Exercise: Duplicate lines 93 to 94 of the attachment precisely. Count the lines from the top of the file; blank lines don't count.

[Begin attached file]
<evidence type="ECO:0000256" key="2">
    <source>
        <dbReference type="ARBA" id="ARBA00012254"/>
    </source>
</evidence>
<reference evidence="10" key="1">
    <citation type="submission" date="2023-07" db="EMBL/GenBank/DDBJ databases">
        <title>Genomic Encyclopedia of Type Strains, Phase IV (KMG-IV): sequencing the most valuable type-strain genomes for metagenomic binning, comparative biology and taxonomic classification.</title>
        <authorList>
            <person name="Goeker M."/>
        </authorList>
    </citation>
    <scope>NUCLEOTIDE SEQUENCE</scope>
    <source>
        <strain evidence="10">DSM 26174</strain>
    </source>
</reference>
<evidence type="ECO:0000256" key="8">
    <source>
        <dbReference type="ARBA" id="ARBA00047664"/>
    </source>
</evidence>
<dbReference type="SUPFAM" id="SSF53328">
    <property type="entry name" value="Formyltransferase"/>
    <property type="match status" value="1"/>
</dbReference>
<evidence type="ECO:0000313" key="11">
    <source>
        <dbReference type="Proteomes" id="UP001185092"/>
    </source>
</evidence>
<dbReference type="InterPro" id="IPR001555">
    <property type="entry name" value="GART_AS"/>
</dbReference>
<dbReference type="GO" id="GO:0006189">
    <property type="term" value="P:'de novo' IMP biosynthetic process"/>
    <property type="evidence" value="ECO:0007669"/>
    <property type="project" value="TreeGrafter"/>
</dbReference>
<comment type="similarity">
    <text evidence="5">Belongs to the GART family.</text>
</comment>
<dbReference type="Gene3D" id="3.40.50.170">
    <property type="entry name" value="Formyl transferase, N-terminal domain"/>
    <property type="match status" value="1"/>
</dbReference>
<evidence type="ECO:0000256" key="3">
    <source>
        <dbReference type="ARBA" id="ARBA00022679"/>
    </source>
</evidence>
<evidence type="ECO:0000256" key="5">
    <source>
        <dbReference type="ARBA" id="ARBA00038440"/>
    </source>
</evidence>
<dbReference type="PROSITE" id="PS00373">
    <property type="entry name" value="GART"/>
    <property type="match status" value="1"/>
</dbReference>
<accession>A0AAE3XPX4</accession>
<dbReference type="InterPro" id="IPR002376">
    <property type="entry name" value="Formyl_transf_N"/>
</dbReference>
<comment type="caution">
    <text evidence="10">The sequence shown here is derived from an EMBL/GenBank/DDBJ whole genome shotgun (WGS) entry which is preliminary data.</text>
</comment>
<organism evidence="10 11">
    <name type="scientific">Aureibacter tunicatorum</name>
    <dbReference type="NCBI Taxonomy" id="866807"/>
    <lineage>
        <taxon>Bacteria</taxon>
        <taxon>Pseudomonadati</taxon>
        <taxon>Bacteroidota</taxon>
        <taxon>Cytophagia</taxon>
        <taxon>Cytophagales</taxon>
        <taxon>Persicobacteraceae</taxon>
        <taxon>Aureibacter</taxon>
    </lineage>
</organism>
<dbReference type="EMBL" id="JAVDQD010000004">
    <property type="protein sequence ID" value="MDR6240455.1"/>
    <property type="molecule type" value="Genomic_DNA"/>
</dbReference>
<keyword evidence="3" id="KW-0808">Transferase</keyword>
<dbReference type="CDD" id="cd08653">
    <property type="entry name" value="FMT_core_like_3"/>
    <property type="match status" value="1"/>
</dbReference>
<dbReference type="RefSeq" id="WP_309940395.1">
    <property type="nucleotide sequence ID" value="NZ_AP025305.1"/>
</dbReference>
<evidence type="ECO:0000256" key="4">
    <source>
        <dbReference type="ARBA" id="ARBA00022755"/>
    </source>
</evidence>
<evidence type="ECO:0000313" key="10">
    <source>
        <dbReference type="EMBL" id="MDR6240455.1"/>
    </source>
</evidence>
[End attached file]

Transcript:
<evidence type="ECO:0000256" key="4">
    <source>